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To Caitlin, the granddaughter of my friend Maria,
2030 doesn’t seem very far off to me, but seven years will make a lot of difference to you: by then you will be in your mid-teens, thinking about which subjects you want to continue studying at school, and perhaps looking forwards towards your future career. Life won’t be all work, though, and I hope you’ll be enjoying spending time with your family, and perhaps making some of the friendships which will last you a lifetime.
Here in 2023, it feels like a difficult time for so many people, and I feel frustrated by how slow people of my generation have been to understand the damage we have been doing to the ecosystems on which we rely, and how little we have done to address the mess we’re making. I haven’t given up hope, though: in my role as a highway engineer, I’m starting to see carbon emissions factored into our decision-making processes, and I’m sure this is the same for people working in other fields as well. On a personal level, too, I and people around me are making changes: considering how we travel, how we heat our houses, what we eat, and what we buy - or indeed, whether we need to buy anything at all.
So, what would I wish for you, future-Caitlin who lives in 2030? Confidence in the future: the knowledge that you will be able to study, to build a career, to travel, to find love and friendship. To live in a place where you can feel relaxed and comfortable. To have children, if you wish. To engage with and enjoy the natural world, whether that’s by planting trees or writing poems, watching birds in the garden or trekking in the mountains. And all this in the context of a world where human-caused climate change has been taken seriously and effective measures put in place to minimise the damage that it is doing across the world. Where politicians and other decision-makers have realised that our problems can’t be solved by more growth at any cost, because that cost is too high, and the people called upon to pay most of it are usually those least able to do so. Where the animals and plants with which we share our planet-home are valued, and where their needs are considered alongside our own. Where we value cooperation more highly than competition, and are using our ingenuity and creativity to solve the problems that in the past we unintentionally created.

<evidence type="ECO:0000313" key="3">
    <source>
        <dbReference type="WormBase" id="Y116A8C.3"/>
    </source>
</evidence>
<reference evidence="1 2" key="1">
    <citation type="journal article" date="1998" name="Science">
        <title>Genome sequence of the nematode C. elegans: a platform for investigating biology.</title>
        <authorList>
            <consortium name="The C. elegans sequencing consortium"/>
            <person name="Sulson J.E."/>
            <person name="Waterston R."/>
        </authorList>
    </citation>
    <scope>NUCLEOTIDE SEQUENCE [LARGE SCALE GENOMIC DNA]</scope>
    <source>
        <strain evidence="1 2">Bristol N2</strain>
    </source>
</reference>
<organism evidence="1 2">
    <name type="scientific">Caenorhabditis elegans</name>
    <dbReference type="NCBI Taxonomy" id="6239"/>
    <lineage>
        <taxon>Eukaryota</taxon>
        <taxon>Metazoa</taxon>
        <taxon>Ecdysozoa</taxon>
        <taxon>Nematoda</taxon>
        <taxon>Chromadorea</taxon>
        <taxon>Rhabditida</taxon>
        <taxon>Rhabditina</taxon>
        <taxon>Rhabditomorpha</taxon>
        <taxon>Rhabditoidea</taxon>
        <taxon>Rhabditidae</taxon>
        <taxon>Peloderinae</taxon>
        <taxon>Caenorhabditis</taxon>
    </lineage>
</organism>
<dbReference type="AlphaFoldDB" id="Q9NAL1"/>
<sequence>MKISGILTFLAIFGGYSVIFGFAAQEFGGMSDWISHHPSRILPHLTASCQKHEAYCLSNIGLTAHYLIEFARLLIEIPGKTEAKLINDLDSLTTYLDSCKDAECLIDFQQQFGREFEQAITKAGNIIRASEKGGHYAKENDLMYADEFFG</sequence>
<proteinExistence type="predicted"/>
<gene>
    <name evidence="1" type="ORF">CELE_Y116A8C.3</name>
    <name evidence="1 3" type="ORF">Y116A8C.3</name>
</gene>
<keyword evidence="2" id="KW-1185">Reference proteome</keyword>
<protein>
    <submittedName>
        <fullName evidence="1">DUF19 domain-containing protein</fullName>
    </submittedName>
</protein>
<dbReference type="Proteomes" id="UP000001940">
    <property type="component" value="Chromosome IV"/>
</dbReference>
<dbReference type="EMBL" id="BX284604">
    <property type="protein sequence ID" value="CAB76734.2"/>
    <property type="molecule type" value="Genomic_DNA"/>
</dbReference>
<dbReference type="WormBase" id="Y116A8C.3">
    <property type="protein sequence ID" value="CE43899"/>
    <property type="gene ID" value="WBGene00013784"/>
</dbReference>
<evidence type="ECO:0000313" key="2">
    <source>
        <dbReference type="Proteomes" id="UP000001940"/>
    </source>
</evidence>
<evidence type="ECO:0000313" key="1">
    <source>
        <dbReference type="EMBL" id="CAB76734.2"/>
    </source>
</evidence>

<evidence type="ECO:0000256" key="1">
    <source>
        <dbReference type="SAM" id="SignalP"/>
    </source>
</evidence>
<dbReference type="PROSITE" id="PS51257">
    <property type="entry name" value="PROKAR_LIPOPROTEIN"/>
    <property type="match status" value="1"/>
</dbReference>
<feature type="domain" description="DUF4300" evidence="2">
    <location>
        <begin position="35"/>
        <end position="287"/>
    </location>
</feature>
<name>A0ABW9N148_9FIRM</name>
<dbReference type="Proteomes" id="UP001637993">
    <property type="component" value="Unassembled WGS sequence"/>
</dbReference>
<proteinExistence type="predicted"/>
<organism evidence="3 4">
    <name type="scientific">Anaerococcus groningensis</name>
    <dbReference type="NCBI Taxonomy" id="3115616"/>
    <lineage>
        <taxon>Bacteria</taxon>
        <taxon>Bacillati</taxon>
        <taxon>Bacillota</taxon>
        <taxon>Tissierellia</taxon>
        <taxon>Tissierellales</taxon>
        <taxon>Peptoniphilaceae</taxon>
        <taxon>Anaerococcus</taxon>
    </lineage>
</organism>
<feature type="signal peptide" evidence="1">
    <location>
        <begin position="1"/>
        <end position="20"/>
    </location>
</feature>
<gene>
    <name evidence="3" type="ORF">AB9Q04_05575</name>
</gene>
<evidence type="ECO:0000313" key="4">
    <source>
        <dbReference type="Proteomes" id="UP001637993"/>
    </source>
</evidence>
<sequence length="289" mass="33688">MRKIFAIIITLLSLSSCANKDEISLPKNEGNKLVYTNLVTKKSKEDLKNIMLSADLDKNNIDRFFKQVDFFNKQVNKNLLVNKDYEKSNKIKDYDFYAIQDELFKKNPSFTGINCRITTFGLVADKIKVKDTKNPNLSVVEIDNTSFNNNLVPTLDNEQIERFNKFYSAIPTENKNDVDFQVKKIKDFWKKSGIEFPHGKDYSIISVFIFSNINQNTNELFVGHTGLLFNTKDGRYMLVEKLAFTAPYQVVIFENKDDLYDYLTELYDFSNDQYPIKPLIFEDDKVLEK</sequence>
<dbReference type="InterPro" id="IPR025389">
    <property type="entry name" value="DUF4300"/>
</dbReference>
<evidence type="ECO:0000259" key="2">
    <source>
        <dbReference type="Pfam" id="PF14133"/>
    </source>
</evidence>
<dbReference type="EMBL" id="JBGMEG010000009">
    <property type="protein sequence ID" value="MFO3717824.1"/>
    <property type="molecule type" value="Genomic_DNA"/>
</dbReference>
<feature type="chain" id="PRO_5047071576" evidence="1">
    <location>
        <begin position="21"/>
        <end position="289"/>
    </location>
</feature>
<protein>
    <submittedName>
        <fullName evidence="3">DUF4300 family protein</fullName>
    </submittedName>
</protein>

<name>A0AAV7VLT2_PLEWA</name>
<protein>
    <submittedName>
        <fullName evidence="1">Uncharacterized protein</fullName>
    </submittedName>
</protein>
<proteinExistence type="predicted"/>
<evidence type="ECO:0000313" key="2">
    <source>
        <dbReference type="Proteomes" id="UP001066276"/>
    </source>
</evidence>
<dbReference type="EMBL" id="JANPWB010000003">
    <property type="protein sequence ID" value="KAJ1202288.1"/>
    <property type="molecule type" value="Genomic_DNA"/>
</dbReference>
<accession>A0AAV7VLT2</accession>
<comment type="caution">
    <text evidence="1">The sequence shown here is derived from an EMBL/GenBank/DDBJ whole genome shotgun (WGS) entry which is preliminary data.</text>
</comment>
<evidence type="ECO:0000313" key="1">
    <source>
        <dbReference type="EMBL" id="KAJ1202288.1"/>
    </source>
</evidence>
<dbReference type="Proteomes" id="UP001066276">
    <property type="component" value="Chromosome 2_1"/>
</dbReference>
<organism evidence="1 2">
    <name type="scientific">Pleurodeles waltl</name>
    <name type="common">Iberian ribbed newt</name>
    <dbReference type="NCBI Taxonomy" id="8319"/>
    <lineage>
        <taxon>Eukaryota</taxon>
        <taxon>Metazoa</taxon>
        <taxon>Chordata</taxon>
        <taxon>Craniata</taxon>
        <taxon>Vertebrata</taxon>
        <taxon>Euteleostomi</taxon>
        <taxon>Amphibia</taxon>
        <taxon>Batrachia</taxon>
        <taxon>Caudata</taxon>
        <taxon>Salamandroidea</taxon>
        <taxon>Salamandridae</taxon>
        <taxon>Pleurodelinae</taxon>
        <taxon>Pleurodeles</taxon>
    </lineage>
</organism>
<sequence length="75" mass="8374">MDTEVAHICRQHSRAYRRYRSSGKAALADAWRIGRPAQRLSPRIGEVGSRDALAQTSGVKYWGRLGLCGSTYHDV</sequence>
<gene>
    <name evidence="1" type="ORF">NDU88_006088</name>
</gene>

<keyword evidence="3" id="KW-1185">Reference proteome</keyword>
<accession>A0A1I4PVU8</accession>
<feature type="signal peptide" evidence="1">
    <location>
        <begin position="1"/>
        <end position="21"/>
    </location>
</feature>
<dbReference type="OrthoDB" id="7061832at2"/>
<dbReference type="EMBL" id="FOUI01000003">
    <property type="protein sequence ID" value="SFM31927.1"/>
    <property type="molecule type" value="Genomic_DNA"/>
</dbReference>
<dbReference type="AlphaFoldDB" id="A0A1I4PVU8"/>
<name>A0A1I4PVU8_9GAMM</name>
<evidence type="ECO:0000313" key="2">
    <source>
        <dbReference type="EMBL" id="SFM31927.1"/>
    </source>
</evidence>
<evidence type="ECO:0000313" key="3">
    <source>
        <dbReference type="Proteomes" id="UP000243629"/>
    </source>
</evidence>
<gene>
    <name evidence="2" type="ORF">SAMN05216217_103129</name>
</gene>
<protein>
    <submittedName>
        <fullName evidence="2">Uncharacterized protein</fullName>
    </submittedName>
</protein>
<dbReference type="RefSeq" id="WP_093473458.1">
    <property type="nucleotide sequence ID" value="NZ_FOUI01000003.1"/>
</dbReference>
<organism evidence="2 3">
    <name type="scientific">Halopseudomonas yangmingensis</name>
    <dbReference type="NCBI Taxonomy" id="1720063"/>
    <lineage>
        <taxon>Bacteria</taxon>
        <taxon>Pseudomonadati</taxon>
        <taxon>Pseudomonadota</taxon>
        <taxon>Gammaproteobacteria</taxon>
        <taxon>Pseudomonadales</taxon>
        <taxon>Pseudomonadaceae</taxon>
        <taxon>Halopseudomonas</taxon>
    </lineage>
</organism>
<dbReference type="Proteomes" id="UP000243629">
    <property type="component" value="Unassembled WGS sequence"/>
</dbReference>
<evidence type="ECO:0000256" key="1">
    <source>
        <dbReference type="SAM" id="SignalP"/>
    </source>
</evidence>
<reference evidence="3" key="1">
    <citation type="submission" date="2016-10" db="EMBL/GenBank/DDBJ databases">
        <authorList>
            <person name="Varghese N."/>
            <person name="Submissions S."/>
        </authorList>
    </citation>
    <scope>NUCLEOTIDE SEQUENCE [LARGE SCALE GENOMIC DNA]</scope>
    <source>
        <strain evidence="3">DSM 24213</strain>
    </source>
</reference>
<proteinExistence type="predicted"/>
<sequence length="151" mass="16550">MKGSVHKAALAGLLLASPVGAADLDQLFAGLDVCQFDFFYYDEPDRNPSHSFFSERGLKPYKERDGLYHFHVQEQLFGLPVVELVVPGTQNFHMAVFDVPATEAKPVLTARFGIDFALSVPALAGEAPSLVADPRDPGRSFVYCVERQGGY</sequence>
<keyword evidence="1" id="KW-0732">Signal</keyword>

So, I wish you the purr of turtle doves, and the buzzing of bees in the lavender… the song of a nightingale and the fluttering flight of a bat at twilight … the blue flash of a kingfisher, and the sudden splash as a frog leaps into a pond. Adventures close to home, and adventures far away, with people you already know and love, and with people you have yet to meet. Oh yes, and a hedgehog, like the one who came to call on me yesterday evening! It was quite small and very hungry, and I hope that in seven years’ time it’s descendants will still be here with me.
With love and best wishes,
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